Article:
Apollo’s Odyssey: How we injected humanity into a humanoid robot

argo’s design balances complexity and approachability for a distinct, recognizable form. 

For decades, science fiction and Hollywood have solidified our perception of how robots should look and behave. So when it came time to design Apptronik’s general-purpose robot, argodesign had an opportunity to leverage this deep history and overcome the tropes to create something approachable, intelligent, and real. 

As its strategic design partner, argo worked closely with Apptronik to create the final form of the Apollo robot along with the system of software applications used to manage and control it for a holistically-designed solution.

Humanoid, not human

As help for humans, general-purpose, humanoid robots are meant to mimic the human form to work alongside people in a similar, multi-functional manner. 

While Apptronik structurally based Apollo’s form on the human anatomy, argo’s industrial design work took special care in finding the right balance between an authentic, human-like functional tool without crossing the uncanny valley. 

The details of the head illustrate this careful balance between human and machine. argo designed the face to be relatable, friendly, and capable while conveying important information like status and feedback. The overall shape and proportions mirror the human head, while the details are designed to disarm any notion that Apollo is anything other than a tool.

A unified collection of systems

Like humans, robots are a dynamic combination of multiple systems that must work together, all of which need to be accounted for in the design.

  • Power - Power controls and auxiliary ports are easily accessible from the back panel. A port is also available for charging or tethering.


  • Battery - Multiple options for battery management enable continued uptime. Operators can easily access swappable battery packs from the rear panel for safe and quick replacement. 


  • Modularity - Apollo can be customized to suit different work environments. It can operate as a mounted, stationary version or fully mobile. 


  • Movement - Designed to mimic an athletic human, the industrial design accommodates a large range of motion in the limbs and functional dexterity in the hands. 

  • Safety - Apollo works seamlessly alongside people and other Apollos. It can redirect its path to avoid collision and completely shuts down whenever an object is near. A large shut-down button is also available from the back as well as via software.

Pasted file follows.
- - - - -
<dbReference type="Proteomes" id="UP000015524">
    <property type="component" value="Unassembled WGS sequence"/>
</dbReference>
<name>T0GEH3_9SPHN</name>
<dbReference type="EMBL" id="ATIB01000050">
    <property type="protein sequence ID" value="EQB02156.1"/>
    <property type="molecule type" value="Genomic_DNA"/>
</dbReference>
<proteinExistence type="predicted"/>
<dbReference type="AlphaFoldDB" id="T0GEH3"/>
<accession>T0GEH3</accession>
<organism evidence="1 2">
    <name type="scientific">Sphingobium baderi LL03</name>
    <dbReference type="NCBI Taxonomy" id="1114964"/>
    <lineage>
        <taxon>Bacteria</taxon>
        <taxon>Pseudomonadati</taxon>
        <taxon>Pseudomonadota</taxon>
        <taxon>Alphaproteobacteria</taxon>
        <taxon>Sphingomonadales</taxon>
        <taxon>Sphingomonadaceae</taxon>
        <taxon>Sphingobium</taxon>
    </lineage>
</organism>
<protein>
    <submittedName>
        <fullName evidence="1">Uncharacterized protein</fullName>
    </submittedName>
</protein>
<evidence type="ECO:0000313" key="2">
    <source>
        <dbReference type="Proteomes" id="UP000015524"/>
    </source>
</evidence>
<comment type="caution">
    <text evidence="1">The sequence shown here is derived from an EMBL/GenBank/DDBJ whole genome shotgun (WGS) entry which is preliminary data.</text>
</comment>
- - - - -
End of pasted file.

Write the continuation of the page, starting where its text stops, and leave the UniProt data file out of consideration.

• Identity - Each Apollo includes an identifying number as well as the ability to assign a digital identity. The digital ID appears on the physical displays and in the software, making it easy to re-assign Apollos to different teams.

Like humans, communication centers on the face

Understanding what Apollo is doing at all times is critical for smooth operation. LEDs in the head, eyes, mouth, and chest display all convey status information.

The eye LEDs and mouth display work together to form both human-based expressions, such as a smile or greeting, as well as technical patterns like charging and error states.

The chest panel is an interactive, touch-enabled display. It communicates more detailed information, such as Apollo’s identity, mode, task status, and battery status. Face expressions and chest displays are designed to work together to avoid redundancy and distraction.

Beyond hardware, envisioning the software control system

argo established a suite of software controls that allow customers a wide range of influence, from manual control of an individual Apollo to programming and training complex tasks for a fleet. argo designed each application to accommodate specific user needs and environmental factors.

Establishing a market position

argo created a set of day-in-the-life vignettes to help envision how this robot will work in common scenarios while addressing questions this new technology will likely engender. These demonstrate the value of general-purpose robots to future customers and investors.

Building a strong brand foundation

Establishing a strong brand foundation was crucial to ensure consistency across the various hardware and software systems that comprise Apollo. Defining brand values, principles, and core attributes for Apptronik’s identity provided a basis for Apollo’s design language while bringing cohesion across its marketing materials and product offerings.

A special thanks to Aaron vom Eigen at Pushstart Creative for his support on this project.

The process of working with argo was a dream come true. argo took our perspectives and research and put it into practice with world-class designers to build a truly capable product. What we’ve done in our work with argo, and where I think we’ve been successful, is creating a new dynamic between man and machine.

Jeff Cardenas

Co-founder, CEO, Apptronik

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